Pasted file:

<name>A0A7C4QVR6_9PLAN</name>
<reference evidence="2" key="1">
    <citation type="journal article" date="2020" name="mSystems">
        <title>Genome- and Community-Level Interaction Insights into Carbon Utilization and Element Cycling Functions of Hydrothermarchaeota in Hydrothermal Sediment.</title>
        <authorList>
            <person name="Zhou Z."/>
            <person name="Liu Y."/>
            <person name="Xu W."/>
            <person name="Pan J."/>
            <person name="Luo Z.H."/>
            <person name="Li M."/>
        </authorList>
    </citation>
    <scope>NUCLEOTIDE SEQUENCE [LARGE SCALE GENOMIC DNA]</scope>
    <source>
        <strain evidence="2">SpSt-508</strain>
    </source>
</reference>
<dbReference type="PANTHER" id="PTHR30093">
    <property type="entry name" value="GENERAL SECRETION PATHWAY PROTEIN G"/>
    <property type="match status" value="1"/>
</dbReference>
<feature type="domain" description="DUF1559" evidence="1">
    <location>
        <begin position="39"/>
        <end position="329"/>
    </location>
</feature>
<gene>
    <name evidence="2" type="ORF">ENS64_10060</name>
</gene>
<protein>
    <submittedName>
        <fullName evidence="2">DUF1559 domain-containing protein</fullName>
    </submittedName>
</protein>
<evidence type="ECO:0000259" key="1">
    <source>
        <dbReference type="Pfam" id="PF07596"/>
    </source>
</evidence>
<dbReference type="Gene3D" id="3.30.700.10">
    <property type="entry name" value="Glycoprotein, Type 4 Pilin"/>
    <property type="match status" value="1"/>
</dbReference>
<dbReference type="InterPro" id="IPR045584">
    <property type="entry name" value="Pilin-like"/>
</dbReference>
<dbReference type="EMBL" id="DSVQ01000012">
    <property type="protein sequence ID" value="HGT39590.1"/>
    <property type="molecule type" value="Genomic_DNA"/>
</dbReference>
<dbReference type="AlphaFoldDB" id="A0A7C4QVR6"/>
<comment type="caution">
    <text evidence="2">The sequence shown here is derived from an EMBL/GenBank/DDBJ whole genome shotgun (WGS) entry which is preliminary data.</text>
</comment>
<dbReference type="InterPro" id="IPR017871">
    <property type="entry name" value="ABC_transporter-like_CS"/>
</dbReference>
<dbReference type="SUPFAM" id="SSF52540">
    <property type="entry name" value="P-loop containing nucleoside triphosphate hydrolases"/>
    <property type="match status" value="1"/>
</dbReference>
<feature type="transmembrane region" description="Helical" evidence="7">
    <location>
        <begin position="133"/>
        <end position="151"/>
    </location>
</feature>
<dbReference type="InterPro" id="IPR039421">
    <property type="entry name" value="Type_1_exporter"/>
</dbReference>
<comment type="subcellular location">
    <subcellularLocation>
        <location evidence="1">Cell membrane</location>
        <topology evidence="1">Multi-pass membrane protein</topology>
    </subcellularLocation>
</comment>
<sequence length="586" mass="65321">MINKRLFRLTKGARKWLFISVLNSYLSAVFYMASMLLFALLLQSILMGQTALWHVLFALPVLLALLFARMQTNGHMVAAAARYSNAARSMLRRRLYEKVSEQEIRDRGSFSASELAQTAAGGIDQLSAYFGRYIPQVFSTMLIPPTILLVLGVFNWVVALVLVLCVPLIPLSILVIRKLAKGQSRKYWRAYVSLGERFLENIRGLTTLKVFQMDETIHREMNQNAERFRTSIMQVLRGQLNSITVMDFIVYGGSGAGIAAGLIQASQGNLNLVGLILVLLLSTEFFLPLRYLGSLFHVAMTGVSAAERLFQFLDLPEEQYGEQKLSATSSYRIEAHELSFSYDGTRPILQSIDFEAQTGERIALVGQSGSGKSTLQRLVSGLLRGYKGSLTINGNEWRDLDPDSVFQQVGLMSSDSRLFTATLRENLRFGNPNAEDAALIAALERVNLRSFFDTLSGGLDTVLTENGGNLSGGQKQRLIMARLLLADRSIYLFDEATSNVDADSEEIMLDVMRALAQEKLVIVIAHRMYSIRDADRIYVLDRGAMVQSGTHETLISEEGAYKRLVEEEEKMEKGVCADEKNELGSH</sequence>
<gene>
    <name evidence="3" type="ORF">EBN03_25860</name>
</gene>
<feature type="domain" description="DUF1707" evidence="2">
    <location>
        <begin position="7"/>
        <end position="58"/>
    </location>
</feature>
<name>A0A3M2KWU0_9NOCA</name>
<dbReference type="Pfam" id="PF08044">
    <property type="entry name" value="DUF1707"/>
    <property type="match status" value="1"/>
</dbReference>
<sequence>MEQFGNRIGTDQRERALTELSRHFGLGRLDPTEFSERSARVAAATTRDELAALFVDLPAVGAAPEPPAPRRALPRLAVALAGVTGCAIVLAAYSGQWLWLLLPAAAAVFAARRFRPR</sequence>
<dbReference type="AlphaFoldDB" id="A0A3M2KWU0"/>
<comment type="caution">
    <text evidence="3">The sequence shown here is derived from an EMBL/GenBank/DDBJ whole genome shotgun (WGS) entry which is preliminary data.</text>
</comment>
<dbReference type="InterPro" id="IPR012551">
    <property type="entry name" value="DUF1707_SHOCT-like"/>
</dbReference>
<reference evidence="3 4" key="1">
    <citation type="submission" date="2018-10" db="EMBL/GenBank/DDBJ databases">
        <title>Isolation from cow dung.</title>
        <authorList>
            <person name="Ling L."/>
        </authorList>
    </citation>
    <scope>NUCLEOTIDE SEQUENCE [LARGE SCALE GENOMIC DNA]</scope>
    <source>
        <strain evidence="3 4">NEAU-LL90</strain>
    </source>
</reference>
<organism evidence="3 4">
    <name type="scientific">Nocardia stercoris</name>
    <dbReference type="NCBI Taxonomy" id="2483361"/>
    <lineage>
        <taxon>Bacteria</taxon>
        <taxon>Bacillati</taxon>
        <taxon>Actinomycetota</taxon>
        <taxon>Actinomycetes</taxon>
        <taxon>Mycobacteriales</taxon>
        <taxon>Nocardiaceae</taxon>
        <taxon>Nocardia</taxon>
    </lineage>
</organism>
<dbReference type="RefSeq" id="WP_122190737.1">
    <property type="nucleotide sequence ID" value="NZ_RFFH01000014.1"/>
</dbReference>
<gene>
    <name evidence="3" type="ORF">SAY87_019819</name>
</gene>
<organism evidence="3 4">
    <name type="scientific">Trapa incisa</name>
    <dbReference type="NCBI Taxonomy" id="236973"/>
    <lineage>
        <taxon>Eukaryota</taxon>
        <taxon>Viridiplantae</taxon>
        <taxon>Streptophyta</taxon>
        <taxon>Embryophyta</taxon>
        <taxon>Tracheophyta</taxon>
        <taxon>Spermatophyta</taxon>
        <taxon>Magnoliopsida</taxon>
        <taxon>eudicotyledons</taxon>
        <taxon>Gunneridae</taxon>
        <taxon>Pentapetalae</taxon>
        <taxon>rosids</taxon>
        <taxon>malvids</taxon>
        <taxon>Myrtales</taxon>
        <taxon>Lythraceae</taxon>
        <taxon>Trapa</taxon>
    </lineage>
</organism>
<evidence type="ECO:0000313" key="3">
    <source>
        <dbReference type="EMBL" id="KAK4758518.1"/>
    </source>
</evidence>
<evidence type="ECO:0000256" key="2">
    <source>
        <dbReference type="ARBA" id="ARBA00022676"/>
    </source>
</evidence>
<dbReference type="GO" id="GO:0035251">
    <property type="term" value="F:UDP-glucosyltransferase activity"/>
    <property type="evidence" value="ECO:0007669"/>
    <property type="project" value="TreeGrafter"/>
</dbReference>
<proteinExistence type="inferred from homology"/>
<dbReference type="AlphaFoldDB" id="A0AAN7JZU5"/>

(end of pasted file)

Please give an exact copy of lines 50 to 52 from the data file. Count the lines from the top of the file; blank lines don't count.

    <property type="protein sequence ID" value="HGT39590.1"/>
    <property type="molecule type" value="Genomic_DNA"/>
</dbReference>